In the sixteenth and seventeenth centuries, university students – especially those from Germany – often travelled to different institutions throughout Western Europe and documented their experiences in album amicorum, or friendship books. At first, these books were simply filled with mottoes and signatures from students’ friends and important people they met during their studies; overtime, though, the books featured inscriptions paired with images such as coats of arms, emblems and local people from the various cities visited. These images could be drawn by the person writing the inscription, painted by a local artist or taken from a printed book or single leaf, meaning that each album was as unique as its owner.
Along with revealing fascinating information about the experiences of German students, these books are also, perhaps surprisingly, useful for historians of dress. The representations of people included in the albums typically show men and women from different social classes wearing local dress. And, unlike most contemporary costume books, these representations are in colour, often still vibrant after more than 400 years, and the clothes are perhaps more up-to-date than in costume books, a sort of distant relative to the albums. These books are useful for the Refashioning the Renaissance project not only because they represent dress, but often the dress – and scenes of daily life – of the lower-class inhabitants of Venice and the surrounding area. One of the most common ‘types’ of person from humble social origins depicted in the books is the female peasant from Padua, carrying two baskets of fruit, flowers or fowl over her shoulder.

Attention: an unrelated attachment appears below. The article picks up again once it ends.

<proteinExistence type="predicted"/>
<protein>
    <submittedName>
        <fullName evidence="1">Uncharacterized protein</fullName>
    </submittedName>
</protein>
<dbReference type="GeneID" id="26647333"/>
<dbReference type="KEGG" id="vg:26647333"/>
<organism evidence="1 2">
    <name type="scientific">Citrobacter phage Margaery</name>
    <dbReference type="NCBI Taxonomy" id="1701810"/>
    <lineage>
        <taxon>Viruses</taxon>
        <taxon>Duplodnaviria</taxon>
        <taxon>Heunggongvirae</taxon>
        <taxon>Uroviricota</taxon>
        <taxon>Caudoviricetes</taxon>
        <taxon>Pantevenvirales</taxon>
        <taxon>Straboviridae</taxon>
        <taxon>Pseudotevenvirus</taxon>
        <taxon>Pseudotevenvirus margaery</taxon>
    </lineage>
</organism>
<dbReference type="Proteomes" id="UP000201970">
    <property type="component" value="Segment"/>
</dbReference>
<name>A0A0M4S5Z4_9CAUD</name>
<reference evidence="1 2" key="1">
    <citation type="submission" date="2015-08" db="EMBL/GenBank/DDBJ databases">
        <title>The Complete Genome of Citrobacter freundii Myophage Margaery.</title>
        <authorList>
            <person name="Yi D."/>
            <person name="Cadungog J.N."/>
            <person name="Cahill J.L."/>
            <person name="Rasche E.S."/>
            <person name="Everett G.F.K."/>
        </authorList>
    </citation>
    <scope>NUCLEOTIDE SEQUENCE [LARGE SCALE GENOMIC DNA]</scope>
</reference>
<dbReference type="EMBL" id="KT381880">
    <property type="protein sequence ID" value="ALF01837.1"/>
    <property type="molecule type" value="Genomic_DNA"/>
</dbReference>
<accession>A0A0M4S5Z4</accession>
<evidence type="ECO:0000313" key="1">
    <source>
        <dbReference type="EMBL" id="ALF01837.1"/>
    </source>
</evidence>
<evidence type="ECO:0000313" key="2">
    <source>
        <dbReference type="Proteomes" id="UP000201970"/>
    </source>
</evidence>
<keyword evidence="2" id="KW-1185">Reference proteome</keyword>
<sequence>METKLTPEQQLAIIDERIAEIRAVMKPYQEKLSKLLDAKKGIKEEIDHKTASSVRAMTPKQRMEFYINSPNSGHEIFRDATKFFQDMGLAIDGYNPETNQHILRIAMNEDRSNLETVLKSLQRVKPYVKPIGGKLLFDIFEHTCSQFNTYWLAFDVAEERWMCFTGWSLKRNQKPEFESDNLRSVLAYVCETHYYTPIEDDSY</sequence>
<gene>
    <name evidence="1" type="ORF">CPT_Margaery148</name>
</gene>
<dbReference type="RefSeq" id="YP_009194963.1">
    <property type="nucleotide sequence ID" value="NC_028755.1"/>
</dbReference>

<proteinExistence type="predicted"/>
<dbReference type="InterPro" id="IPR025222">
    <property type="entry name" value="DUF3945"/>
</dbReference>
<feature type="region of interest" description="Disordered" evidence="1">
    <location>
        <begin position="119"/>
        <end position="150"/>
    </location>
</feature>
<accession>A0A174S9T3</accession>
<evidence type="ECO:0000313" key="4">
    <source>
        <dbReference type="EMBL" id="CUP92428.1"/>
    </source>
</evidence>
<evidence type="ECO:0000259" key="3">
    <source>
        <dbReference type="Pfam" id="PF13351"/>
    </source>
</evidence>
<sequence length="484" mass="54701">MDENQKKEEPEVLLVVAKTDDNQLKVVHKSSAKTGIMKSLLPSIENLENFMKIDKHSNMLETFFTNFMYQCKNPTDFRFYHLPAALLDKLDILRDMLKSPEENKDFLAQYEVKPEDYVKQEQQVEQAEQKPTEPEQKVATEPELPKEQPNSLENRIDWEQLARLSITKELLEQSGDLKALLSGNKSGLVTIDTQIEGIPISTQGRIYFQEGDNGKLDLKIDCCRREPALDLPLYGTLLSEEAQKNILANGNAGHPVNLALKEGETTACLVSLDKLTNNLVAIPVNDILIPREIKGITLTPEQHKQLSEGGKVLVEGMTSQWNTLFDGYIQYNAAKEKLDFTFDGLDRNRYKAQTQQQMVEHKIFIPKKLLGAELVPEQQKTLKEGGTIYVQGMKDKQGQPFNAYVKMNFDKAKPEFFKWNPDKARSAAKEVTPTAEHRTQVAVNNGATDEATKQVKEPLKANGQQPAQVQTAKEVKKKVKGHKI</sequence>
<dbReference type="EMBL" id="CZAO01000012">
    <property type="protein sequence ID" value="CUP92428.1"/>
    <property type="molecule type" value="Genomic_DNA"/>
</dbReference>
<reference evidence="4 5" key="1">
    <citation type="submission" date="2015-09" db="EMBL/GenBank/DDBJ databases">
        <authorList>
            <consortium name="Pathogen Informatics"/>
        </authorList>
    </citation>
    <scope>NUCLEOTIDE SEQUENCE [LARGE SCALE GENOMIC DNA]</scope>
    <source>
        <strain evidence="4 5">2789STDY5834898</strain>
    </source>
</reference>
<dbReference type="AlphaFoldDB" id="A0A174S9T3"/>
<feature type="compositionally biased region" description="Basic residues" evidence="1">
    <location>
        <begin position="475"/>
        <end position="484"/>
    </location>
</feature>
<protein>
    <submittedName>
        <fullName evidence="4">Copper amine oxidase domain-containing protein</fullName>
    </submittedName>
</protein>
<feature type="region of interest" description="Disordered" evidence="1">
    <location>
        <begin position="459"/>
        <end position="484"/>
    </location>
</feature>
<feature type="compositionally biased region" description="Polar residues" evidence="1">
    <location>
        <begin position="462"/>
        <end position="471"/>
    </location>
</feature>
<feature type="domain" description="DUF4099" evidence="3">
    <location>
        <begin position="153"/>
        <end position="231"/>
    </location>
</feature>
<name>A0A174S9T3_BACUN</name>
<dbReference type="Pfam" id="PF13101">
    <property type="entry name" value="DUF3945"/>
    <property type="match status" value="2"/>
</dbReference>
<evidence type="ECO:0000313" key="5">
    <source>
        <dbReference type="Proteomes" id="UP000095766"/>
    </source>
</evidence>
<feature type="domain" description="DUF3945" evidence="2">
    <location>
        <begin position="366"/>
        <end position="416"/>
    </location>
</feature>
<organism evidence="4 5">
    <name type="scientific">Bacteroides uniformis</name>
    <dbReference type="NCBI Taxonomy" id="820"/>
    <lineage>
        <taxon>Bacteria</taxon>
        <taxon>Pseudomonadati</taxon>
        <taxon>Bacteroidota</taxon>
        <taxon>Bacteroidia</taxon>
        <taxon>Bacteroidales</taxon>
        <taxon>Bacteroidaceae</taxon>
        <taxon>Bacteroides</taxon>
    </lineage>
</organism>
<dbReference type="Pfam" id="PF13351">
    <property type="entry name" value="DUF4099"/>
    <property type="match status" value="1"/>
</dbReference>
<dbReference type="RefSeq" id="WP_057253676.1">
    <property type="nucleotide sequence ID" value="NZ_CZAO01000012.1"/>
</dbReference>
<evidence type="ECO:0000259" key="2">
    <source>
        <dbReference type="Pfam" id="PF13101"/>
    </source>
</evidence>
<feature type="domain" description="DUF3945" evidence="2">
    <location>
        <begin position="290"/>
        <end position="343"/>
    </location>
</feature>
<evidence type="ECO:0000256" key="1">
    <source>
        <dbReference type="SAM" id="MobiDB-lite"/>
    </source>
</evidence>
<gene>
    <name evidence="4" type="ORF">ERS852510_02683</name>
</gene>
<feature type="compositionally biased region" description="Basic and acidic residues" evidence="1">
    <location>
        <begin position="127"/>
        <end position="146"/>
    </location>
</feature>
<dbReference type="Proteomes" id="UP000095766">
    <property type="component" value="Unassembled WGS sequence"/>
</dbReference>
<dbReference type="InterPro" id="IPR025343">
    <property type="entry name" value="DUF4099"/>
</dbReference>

Although these images come from different albums and neither is an exact replica of how such a woman would have looked or dressed, when we consider them closely and carefully, we can begin to reconstruct what a lower-class woman from Padua or other towns in the Veneto might wear. For instance, both images show the women with their skirts slightly puffed out around the waist, wearing quite long aprons and a garment draped around their shoulders and tucked into the front of their bodices.
These kinds of representations also help to remind us that working people needed to have clothes that were practical and functional, though this does not preclude them from looking good. Unlike women from wealthy and elite families with floor-length (or longer!) gowns and towering platform shoes, working-class women had to be able to move themselves and perhaps their wares from place to place quickly and efficiently. The bunched-up skirts of Paduan peasant women may have created a distinctive look, but this was also a means of lifting the hem line away from the dust and dirt of the road on the way to market, and probably also prevented tripping on or ripping the garment. Thus, the images in album amicorum give us a sense of what people were wearing and encourages us to think about why they made these choices – both for fashion and function.
 For a general overview of the different types of albums and their chronology, see Max Rosenheim, “The Album Amicorum,” Archaeologia 62, no. 1 (1910): 251–308
 Margaret F. Rosenthal, “Fashion, Custom, and Culture in Two-Early Modern Illustrated Albums,” in Mores Italiae: Costumi e scene di vita del Rinascimento = Costume and Life in the Renaissance: Yale University, Beinecke Library, MS 457, ed. Maurizio Rippa Bonati and Valeria Finucci (Cittadella (Pd [i.e. Padova]): Biblos, 2007), 79–107.